There are certain cases in which a third-party valuation is essential. But buyers care about valuations a lot less than you might think.
Take a picture of your iPad. Then, drop your iPad off a 20-story building. Now, take another picture. That “before” picture doesn’t say much about the current value of your iPad.
Essentially, this is the problem with business valuations.
A business valuation is a detailed financial analysis that gives you an estimated range of what your company is worth. There are plenty of business appraisers out there. The reputable ones will be certified by the ASA (American Society of Appraisers), the NACVA (National Association of Certified Valuators and Analysts), or a similar organization. They’re not cheap. A professional valuation can set you back anywhere from $30,000 to $50,000.
When You Need a Valuation
Owners of a private company generally don’t have a realistic understanding of the intrinsic value of their business. Family members, investors, and other parties with a lot at stake are notoriously poor at objectively gauging the market value of their pet enterprise. But in certain legal situations, you have to be able to attach a number to the worth of your business:
For estate-planning purposes, or to settle an estate
When one owner wants to buy out another, or when family members want to be bought out
When assets need to be redistributed because of a divorce
To satisfy the requirements of banks and other lenders
In these situations, a complete and thorough business valuation is not only useful but necessary.
When You Don’t Need a Valuation
Unlike a fine wine, valuations do not age well. Sales can go up or down. Demand for your products and services can go up or down. The economy can go up or down. A valuation quickly becomes out of date, perhaps even by the time you get it.
Most important, a valuation gives you practically no information on how much you may be able to sell your company for. The marketplace, not some academic exercise, determines the true value of your business. No matter what the numbers say, your company is worth what a qualified buyer is willing to pay for it on the day of closing.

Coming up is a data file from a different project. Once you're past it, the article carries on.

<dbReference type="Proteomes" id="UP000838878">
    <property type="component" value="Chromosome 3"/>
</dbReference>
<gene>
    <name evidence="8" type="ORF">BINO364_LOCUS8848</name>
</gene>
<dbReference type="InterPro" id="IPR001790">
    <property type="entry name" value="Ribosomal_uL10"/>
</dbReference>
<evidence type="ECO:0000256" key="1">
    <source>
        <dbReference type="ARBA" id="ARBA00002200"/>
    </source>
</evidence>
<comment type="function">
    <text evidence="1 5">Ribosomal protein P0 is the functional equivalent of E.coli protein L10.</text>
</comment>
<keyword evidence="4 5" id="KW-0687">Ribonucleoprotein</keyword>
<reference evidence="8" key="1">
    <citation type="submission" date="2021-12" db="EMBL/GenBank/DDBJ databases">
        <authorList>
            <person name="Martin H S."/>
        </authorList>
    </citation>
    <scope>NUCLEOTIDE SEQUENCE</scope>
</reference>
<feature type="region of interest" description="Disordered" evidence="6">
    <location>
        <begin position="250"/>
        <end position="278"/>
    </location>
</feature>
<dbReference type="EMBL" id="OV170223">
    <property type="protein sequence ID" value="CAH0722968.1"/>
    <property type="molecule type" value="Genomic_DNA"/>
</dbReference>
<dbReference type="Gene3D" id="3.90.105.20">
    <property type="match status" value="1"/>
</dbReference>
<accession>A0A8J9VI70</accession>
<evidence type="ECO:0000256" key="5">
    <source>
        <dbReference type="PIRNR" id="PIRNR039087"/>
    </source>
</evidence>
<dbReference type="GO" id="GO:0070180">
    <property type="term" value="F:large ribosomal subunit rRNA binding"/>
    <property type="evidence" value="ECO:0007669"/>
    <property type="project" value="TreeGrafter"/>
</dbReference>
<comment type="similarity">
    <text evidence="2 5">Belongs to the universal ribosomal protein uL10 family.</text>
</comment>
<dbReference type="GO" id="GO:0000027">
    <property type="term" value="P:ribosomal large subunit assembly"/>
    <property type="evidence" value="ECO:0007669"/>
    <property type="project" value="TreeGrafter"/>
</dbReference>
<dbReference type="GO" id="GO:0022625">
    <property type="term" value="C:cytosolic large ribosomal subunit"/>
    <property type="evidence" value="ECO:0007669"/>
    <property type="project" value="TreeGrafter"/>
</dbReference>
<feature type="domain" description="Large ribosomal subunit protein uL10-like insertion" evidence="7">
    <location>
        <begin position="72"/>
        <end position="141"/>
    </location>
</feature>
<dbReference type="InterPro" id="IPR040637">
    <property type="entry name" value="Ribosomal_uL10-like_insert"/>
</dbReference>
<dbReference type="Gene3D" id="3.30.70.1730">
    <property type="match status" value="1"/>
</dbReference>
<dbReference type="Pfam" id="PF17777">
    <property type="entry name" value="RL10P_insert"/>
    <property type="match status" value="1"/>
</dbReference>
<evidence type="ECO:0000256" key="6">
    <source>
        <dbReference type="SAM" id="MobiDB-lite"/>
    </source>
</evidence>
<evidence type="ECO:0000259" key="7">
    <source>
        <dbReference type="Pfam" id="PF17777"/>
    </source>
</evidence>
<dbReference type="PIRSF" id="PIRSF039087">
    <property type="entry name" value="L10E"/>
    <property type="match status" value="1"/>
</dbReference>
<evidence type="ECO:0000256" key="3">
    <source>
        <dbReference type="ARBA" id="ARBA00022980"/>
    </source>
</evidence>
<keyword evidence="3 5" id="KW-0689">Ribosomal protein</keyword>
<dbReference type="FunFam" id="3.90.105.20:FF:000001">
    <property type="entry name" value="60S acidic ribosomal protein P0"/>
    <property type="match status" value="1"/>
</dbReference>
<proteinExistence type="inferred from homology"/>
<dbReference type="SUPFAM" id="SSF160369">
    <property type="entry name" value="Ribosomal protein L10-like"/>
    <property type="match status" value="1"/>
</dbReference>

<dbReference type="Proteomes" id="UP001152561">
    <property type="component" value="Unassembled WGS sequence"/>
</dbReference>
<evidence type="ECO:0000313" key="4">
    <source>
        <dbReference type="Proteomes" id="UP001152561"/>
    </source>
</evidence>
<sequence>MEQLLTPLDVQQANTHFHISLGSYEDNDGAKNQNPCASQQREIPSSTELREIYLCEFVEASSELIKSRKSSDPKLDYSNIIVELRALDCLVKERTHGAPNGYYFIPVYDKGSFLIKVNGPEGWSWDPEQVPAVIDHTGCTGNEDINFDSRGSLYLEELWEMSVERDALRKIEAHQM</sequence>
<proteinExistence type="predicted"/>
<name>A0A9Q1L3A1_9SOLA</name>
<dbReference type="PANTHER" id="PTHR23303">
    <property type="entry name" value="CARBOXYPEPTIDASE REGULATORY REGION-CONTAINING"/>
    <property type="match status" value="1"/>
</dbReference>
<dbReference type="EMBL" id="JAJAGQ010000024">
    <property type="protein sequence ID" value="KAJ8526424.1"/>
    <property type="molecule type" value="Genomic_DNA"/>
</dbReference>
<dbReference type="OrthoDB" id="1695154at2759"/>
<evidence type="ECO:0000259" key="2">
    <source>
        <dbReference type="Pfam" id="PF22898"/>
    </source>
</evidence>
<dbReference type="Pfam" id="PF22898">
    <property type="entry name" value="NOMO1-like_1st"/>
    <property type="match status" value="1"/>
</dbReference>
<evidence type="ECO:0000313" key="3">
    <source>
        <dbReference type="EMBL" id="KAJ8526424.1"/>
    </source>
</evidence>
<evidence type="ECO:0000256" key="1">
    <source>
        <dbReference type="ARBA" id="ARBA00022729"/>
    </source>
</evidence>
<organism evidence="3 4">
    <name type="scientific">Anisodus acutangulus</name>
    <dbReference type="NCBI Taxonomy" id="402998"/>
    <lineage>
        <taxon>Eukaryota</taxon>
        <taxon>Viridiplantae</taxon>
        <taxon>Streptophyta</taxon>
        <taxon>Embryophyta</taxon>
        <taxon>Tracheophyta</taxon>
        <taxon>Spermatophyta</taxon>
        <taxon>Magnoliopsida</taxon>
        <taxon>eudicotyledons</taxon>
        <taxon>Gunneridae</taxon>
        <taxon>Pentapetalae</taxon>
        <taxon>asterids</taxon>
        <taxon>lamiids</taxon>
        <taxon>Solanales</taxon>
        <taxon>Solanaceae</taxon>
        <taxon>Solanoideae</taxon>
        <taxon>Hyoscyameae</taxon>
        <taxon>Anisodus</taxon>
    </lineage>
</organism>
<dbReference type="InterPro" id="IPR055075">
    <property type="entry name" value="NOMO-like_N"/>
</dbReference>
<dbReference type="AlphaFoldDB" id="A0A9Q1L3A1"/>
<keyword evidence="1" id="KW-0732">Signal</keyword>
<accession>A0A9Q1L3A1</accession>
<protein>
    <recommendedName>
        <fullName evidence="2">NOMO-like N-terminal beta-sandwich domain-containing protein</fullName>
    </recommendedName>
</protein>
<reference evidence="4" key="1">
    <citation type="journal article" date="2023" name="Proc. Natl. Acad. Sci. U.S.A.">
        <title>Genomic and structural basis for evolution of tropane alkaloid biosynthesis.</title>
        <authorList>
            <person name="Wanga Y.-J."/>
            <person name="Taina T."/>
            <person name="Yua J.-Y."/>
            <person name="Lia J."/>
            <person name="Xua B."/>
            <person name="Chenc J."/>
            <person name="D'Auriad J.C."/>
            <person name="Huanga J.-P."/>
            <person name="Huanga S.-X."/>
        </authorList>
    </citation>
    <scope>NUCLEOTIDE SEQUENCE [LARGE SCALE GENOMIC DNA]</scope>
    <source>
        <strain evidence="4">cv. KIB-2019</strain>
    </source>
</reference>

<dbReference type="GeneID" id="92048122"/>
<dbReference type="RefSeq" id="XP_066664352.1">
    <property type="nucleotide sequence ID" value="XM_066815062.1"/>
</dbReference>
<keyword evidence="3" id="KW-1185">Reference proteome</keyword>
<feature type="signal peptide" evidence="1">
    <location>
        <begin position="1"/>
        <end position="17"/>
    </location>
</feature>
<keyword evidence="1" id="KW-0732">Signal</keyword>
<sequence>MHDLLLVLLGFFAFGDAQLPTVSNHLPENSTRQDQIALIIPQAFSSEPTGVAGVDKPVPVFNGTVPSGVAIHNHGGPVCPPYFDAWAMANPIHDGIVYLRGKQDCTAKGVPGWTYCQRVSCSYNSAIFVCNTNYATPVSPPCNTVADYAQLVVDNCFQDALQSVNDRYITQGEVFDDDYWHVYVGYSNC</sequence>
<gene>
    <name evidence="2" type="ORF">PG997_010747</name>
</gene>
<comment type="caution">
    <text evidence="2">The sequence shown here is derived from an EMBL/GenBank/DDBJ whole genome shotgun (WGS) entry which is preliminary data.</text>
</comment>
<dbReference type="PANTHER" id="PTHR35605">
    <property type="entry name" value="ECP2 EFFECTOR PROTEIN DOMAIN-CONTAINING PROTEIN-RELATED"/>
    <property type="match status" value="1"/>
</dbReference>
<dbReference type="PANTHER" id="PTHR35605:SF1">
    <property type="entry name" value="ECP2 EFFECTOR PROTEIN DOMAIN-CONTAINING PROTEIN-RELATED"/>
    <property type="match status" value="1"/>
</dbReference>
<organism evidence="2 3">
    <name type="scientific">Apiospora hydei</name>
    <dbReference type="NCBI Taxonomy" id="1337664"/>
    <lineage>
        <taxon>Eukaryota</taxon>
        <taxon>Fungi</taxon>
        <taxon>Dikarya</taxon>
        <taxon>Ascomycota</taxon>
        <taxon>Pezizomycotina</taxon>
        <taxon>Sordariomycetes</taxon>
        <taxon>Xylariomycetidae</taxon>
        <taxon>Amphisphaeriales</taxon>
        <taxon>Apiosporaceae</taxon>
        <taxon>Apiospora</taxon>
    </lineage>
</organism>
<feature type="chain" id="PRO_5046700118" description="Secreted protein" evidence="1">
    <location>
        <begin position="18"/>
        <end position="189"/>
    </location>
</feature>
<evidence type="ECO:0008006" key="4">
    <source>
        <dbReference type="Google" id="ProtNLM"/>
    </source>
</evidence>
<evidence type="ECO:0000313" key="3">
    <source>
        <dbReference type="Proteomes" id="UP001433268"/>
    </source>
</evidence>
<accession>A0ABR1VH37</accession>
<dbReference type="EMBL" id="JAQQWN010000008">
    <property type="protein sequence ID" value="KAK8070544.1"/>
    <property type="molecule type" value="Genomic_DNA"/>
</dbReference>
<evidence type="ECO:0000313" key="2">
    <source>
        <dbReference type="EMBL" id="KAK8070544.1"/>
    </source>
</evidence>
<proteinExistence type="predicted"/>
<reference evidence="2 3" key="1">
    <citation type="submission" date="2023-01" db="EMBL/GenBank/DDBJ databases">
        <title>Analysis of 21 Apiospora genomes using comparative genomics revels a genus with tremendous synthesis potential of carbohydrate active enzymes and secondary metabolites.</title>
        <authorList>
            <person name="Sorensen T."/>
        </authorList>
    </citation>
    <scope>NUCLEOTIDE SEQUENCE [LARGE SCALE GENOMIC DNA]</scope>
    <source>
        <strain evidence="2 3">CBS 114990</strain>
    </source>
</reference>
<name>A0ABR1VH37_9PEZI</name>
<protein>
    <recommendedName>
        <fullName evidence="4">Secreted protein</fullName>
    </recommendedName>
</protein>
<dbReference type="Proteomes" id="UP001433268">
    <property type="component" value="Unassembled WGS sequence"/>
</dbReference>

It is not unusual for M&A law firms and CPA firms to recommend getting a professional valuation at the beginning of the process of selling your company. In their view, it provides the business owner with a benchmark or baseline to use in negotiating a sale. The truth is, prospective buyers couldn’t care less about this valuation. They evaluate a potential transaction through their own criteria, their own set of conditions and values at that time, and the results of their own due diligence.
We recently sold a company in the oil-and-gas industry for 16 times its trailing 12 months’ EBITDA, even though current prices are generally around a multiple of five. That’s because we sold the company to a European buyer who was very interested in picking up some U.S. market share and needed to apply the seller’s proprietary technology overseas. Buyers care about the balance sheet, but they’re also interested in synergies and the unique strengths of the two companies coming together. A professional valuation simply can’t take these into account.
A valuation can be very useful when there is a specific reason for it and a time frame within which to use it. But remember that the state of a company can change pretty quickly. If you’re just starting the process of selling your company, a valuation generally isn’t worth the money and hassle.
DAVID LONSDALE built and sold three venture-funded companies before becoming president and co-owner of Allegiance Capital in 2005, which provides M&A financial services to middle market business owners. @MiddleMktMandA